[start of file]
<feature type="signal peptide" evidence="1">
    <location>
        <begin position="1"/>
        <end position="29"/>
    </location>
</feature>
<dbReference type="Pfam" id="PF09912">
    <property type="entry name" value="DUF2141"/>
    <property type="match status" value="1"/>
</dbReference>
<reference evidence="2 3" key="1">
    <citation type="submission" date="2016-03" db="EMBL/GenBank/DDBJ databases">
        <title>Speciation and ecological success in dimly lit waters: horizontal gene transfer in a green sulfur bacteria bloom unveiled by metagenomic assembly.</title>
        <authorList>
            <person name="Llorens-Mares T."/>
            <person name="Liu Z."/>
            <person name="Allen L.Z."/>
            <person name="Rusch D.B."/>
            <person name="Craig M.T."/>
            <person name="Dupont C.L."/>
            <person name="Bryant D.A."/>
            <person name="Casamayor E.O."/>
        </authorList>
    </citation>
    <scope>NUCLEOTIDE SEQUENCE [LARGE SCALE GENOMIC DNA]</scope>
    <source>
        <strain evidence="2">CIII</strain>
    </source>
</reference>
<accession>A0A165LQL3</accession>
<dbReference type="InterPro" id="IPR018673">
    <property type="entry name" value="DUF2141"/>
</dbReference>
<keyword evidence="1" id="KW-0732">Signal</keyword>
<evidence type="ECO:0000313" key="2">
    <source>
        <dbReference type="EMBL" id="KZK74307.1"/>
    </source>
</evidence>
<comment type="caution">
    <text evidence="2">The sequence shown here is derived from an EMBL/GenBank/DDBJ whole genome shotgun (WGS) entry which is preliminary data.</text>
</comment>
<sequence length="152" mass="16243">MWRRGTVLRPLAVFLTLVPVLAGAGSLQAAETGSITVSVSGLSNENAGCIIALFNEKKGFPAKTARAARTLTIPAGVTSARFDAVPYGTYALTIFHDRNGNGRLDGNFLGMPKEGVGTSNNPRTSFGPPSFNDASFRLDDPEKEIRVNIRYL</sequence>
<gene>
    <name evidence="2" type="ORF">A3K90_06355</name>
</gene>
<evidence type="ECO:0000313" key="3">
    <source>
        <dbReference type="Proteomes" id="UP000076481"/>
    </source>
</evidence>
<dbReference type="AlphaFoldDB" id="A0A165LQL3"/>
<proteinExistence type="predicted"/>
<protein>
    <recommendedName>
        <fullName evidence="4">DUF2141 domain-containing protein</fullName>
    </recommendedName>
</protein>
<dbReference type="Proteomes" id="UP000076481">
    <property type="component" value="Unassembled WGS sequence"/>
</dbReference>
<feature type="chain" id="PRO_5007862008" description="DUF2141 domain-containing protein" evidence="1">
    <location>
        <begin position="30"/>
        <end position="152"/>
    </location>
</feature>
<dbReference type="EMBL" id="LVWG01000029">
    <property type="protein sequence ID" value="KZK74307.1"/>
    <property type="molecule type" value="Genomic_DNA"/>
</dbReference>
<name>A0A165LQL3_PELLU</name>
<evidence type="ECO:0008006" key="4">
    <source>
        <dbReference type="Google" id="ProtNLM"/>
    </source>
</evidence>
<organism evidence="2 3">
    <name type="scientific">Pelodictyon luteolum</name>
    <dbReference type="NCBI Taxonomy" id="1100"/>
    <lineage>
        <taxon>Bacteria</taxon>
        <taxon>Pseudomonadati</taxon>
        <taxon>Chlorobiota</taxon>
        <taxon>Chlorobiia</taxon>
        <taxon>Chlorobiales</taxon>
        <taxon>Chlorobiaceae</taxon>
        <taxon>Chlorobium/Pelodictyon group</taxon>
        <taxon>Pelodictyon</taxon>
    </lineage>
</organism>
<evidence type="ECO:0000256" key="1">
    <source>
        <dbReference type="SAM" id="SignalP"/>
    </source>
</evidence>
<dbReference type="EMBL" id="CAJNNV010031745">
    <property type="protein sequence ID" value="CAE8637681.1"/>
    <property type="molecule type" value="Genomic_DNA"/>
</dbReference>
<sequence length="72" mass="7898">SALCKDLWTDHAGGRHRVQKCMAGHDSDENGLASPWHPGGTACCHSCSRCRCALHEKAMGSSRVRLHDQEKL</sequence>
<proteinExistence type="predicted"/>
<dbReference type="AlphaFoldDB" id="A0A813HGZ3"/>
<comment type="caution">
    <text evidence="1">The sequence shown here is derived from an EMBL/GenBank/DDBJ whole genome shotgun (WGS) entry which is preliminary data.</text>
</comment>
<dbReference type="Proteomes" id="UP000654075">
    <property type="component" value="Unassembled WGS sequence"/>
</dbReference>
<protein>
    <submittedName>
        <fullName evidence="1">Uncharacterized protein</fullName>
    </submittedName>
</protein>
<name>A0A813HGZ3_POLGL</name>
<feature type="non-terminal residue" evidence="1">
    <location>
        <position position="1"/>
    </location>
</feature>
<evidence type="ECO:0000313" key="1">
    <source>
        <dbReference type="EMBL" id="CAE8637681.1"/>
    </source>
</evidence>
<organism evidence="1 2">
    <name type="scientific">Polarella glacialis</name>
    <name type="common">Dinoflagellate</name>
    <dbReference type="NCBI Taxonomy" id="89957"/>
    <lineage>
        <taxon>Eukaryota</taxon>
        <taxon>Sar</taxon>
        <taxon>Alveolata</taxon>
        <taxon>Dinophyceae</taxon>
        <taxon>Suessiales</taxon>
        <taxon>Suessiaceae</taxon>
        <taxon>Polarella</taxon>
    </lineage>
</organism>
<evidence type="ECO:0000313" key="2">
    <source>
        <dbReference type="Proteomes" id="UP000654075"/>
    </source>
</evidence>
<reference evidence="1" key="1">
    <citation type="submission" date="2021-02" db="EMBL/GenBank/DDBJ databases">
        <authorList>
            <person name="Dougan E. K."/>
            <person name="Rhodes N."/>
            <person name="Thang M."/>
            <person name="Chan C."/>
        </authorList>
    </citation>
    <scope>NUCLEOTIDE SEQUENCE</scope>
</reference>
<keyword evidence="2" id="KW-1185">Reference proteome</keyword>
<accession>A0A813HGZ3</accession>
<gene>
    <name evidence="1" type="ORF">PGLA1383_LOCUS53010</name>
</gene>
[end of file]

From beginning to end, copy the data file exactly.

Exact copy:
<feature type="signal peptide" evidence="1">
    <location>
        <begin position="1"/>
        <end position="29"/>
    </location>
</feature>
<dbReference type="Pfam" id="PF09912">
    <property type="entry name" value="DUF2141"/>
    <property type="match status" value="1"/>
</dbReference>
<reference evidence="2 3" key="1">
    <citation type="submission" date="2016-03" db="EMBL/GenBank/DDBJ databases">
        <title>Speciation and ecological success in dimly lit waters: horizontal gene transfer in a green sulfur bacteria bloom unveiled by metagenomic assembly.</title>
        <authorList>
            <person name="Llorens-Mares T."/>
            <person name="Liu Z."/>
            <person name="Allen L.Z."/>
            <person name="Rusch D.B."/>
            <person name="Craig M.T."/>
            <person name="Dupont C.L."/>
            <person name="Bryant D.A."/>
            <person name="Casamayor E.O."/>
        </authorList>
    </citation>
    <scope>NUCLEOTIDE SEQUENCE [LARGE SCALE GENOMIC DNA]</scope>
    <source>
        <strain evidence="2">CIII</strain>
    </source>
</reference>
<accession>A0A165LQL3</accession>
<dbReference type="InterPro" id="IPR018673">
    <property type="entry name" value="DUF2141"/>
</dbReference>
<keyword evidence="1" id="KW-0732">Signal</keyword>
<evidence type="ECO:0000313" key="2">
    <source>
        <dbReference type="EMBL" id="KZK74307.1"/>
    </source>
</evidence>
<comment type="caution">
    <text evidence="2">The sequence shown here is derived from an EMBL/GenBank/DDBJ whole genome shotgun (WGS) entry which is preliminary data.</text>
</comment>
<sequence length="152" mass="16243">MWRRGTVLRPLAVFLTLVPVLAGAGSLQAAETGSITVSVSGLSNENAGCIIALFNEKKGFPAKTARAARTLTIPAGVTSARFDAVPYGTYALTIFHDRNGNGRLDGNFLGMPKEGVGTSNNPRTSFGPPSFNDASFRLDDPEKEIRVNIRYL</sequence>
<gene>
    <name evidence="2" type="ORF">A3K90_06355</name>
</gene>
<evidence type="ECO:0000313" key="3">
    <source>
        <dbReference type="Proteomes" id="UP000076481"/>
    </source>
</evidence>
<dbReference type="AlphaFoldDB" id="A0A165LQL3"/>
<proteinExistence type="predicted"/>
<protein>
    <recommendedName>
        <fullName evidence="4">DUF2141 domain-containing protein</fullName>
    </recommendedName>
</protein>
<dbReference type="Proteomes" id="UP000076481">
    <property type="component" value="Unassembled WGS sequence"/>
</dbReference>
<feature type="chain" id="PRO_5007862008" description="DUF2141 domain-containing protein" evidence="1">
    <location>
        <begin position="30"/>
        <end position="152"/>
    </location>
</feature>
<dbReference type="EMBL" id="LVWG01000029">
    <property type="protein sequence ID" value="KZK74307.1"/>
    <property type="molecule type" value="Genomic_DNA"/>
</dbReference>
<name>A0A165LQL3_PELLU</name>
<evidence type="ECO:0008006" key="4">
    <source>
        <dbReference type="Google" id="ProtNLM"/>
    </source>
</evidence>
<organism evidence="2 3">
    <name type="scientific">Pelodictyon luteolum</name>
    <dbReference type="NCBI Taxonomy" id="1100"/>
    <lineage>
        <taxon>Bacteria</taxon>
        <taxon>Pseudomonadati</taxon>
        <taxon>Chlorobiota</taxon>
        <taxon>Chlorobiia</taxon>
        <taxon>Chlorobiales</taxon>
        <taxon>Chlorobiaceae</taxon>
        <taxon>Chlorobium/Pelodictyon group</taxon>
        <taxon>Pelodictyon</taxon>
    </lineage>
</organism>
<evidence type="ECO:0000256" key="1">
    <source>
        <dbReference type="SAM" id="SignalP"/>
    </source>
</evidence>
<dbReference type="EMBL" id="CAJNNV010031745">
    <property type="protein sequence ID" value="CAE8637681.1"/>
    <property type="molecule type" value="Genomic_DNA"/>
</dbReference>
<sequence length="72" mass="7898">SALCKDLWTDHAGGRHRVQKCMAGHDSDENGLASPWHPGGTACCHSCSRCRCALHEKAMGSSRVRLHDQEKL</sequence>
<proteinExistence type="predicted"/>
<dbReference type="AlphaFoldDB" id="A0A813HGZ3"/>
<comment type="caution">
    <text evidence="1">The sequence shown here is derived from an EMBL/GenBank/DDBJ whole genome shotgun (WGS) entry which is preliminary data.</text>
</comment>
<dbReference type="Proteomes" id="UP000654075">
    <property type="component" value="Unassembled WGS sequence"/>
</dbReference>
<protein>
    <submittedName>
        <fullName evidence="1">Uncharacterized protein</fullName>
    </submittedName>
</protein>
<name>A0A813HGZ3_POLGL</name>
<feature type="non-terminal residue" evidence="1">
    <location>
        <position position="1"/>
    </location>
</feature>
<evidence type="ECO:0000313" key="1">
    <source>
        <dbReference type="EMBL" id="CAE8637681.1"/>
    </source>
</evidence>
<organism evidence="1 2">
    <name type="scientific">Polarella glacialis</name>
    <name type="common">Dinoflagellate</name>
    <dbReference type="NCBI Taxonomy" id="89957"/>
    <lineage>
        <taxon>Eukaryota</taxon>
        <taxon>Sar</taxon>
        <taxon>Alveolata</taxon>
        <taxon>Dinophyceae</taxon>
        <taxon>Suessiales</taxon>
        <taxon>Suessiaceae</taxon>
        <taxon>Polarella</taxon>
    </lineage>
</organism>
<evidence type="ECO:0000313" key="2">
    <source>
        <dbReference type="Proteomes" id="UP000654075"/>
    </source>
</evidence>
<reference evidence="1" key="1">
    <citation type="submission" date="2021-02" db="EMBL/GenBank/DDBJ databases">
        <authorList>
            <person name="Dougan E. K."/>
            <person name="Rhodes N."/>
            <person name="Thang M."/>
            <person name="Chan C."/>
        </authorList>
    </citation>
    <scope>NUCLEOTIDE SEQUENCE</scope>
</reference>
<keyword evidence="2" id="KW-1185">Reference proteome</keyword>
<accession>A0A813HGZ3</accession>
<gene>
    <name evidence="1" type="ORF">PGLA1383_LOCUS53010</name>
</gene>